I made things hard on myself and don’t want you to do the same
Nobody told me.
I never knew why someone would want a PE license and how it may be useful in my engineering career.
Looking back, I remember a single lunch & learn event in engineering school where someone mentioned the PE license and it’s value. Unfortunately, it’s (potential) importance was not clearly conveyed to us undergrads. So I never took the FE Exam as the first step towards the PE license until THREE YEARS out of grad school.
The FE Exam is based on your undergrad material and is not meant to be a particularly grueling exam. Yes, you need to study for it, but it’s not nearly as insane as the PE license exam.
However, by the time I took it, I was already 5-6 years away from some of the material and it was HARD. I ended up passing on my first attempt, but what should have been fairly straight forward caused me plenty of heartache and late night studying.
Due to this experience, I push all engineering students to take the exam shortly after they are eligible. For those that attended ABET accredited schools, you are set to take it right after graduation.
For non-US engineers reading this, the details may be different, but apply the concept of taking that first step in your country’s process as soon as you are eligible.
What if I never need the PE license?
This is the most common pushback I get.
It’s true, some, perhaps even most, of you will never be in a role where you need the PE license.
However, I want you to look at it from a different angle. I want you to look at it from the stance of “what’s the downside?” to taking the FE Exam now just in case. From this vantage point, if you never go for the PE license all you lost was some study time (which is minimal considering when you are taking it) and the exam fee.
Yet, what you gained was piece of mind if you do continue for the PE license as well as a nice thing to add to your resume since it shows you have solid future time orientation.
One caveat . . . All of this is particularly true for civil, mechanical, and electrical engineers that may work on projects where a PE is required. Other disciplines can decide on a case by case basis if they think it is needed. I still think it’s a good plan of attack to have it just in case, but it’s not as imperative.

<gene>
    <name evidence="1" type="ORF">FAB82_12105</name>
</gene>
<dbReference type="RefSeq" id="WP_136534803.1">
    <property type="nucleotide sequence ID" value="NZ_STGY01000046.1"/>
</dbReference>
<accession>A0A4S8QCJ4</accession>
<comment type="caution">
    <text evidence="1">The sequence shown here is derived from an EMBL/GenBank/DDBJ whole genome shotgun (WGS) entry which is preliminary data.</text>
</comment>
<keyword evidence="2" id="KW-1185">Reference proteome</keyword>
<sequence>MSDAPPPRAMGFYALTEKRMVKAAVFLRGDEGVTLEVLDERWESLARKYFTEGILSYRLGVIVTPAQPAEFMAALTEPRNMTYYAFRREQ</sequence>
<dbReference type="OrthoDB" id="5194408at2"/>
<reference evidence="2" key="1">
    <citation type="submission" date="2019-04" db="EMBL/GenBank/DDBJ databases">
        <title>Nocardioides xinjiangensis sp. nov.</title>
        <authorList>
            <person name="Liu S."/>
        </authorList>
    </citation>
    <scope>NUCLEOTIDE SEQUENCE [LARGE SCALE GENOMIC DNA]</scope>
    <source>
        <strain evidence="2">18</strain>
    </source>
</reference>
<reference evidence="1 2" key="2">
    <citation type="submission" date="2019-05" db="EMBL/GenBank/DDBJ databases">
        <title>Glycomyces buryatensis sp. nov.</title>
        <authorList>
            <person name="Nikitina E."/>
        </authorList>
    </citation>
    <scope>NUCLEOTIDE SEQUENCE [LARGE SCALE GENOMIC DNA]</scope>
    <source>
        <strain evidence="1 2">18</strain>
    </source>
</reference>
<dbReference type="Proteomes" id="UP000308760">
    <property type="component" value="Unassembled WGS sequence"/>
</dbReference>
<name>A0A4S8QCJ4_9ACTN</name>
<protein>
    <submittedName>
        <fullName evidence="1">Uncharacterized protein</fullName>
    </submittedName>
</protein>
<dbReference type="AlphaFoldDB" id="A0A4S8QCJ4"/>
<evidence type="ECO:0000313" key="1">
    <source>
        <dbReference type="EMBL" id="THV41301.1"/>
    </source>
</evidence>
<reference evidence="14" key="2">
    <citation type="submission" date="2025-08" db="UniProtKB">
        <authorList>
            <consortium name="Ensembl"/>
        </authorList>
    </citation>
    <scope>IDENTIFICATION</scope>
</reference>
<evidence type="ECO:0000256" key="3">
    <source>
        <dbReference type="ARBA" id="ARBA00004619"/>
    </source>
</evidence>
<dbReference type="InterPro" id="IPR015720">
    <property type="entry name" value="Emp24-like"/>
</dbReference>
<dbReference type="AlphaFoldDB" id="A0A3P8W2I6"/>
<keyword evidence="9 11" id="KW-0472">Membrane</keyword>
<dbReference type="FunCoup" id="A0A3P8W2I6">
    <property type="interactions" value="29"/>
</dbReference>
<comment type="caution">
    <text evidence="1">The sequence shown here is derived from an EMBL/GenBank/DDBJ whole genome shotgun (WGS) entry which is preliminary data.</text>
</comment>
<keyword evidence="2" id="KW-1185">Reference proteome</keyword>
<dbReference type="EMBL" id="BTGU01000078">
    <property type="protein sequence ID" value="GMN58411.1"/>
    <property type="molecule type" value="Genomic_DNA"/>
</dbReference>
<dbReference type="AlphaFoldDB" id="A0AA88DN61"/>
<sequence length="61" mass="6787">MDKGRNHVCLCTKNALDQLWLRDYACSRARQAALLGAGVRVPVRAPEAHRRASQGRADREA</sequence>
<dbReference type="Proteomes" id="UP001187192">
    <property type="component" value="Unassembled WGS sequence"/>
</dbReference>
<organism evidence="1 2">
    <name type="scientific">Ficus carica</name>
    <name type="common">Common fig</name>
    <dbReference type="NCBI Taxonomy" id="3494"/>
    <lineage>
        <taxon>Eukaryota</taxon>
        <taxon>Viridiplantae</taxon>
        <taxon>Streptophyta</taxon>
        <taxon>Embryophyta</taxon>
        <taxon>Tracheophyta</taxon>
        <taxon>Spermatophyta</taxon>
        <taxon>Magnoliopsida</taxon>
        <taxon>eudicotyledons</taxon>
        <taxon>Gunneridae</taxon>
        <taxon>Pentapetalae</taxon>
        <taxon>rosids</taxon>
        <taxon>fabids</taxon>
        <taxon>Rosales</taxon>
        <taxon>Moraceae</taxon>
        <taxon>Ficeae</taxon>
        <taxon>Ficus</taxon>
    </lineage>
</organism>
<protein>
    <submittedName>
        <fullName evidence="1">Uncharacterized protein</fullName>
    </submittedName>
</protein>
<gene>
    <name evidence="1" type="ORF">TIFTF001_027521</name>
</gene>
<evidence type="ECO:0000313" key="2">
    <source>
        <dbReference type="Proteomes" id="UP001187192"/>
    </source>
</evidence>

I’m several years out of engineering school, should I still take it?
I’ll be honest, once you are 3-5 years out of engineering school, it really makes little difference if you take it at this point. You’ve already passed the threshold where it becomes much harder.
If you find yourself in this situation, then only take the FE Exam if you see a career path towards a role that requires the PE license. Assuming you see it as necessary for your future, then I would still say to take it sooner rather than later to avoid life getting in the way. The studying will be the same, but the longer you wait, the greater the chance of kids or work responsibilities getting in the way.
So you agree with me . . . what now?
Now that you have come to my side and are ready to take the FE Exam, I want to offer several tips to help you pass:
- Set a date NOW – If you keep pushing off applying with the plan of setting a test date when you are ready, then you will never feel ready. You need to create a sense of urgency that will force you to set up a study schedule to follow. Once you have that date, then you can work backwards to set a schedule of the subjects you need to review and the time you need to spend each day. Three to four months is generally sufficient.
- Focused & fixed study schedule – Set daily times during which you will study. No excuses. Stop checking in with friends. Don’t take long food breaks. I would recommend turning off all notifications on your phone so you are not even tempted by the alerts. If you can, set blocks of 50 minutes where you can focus 100%. Then take a 10 minute break to get a snack, stretch your legs, and go to the bathroom. Having set time to study, but also set break times will help you maintain focus. You will mentally be able to push through since you know a break is coming in not too long.
- Prioritize the Topics – Start with the topics where you are the strongest first. This may sound counter-intuitive, but think about how they score these tests. Your actual grade doesn’t matter; it’s just pass or fail. Therefore, if you can lock down some points in your strong subjects you will be better off. Once you feel confident in those, then you can work on your weaker subjects to pick up some additional points. At this point, the chance that your weaker subjects will all of a sudden click is less likely so partial points in these areas might be the best you can do.
- Accountability – Get an accountability/study partner. For the most part, it is best to study for these exams alone. However, when you hit a roadblock, it is good to have someone you can turn to for questions. If you can find someone who is taking the exam at the same time, that would be great. You two can touch base every other day to go over some material and work through stuff together.
- Get a good review book – Yes, you can learn each topic from your textbooks or other sources. However, a review book that is specifically geared to the exam will have two advantages. First, you’ll make sure that you are reviewing the right material within each topic. Second, You’ll be presented with problems of the same type & style that you’ll see on the exam. I recommend finding one the review books by Michael Lindeburg such as PPI FE Mechanical Practice Problems – Comprehensive Practice for the FE Mechanical Exam. He’s a pretty thorough author and they have editions for each exam track and also a rapid review version.
Good luck to all of you . . . You CAN DO THIS!
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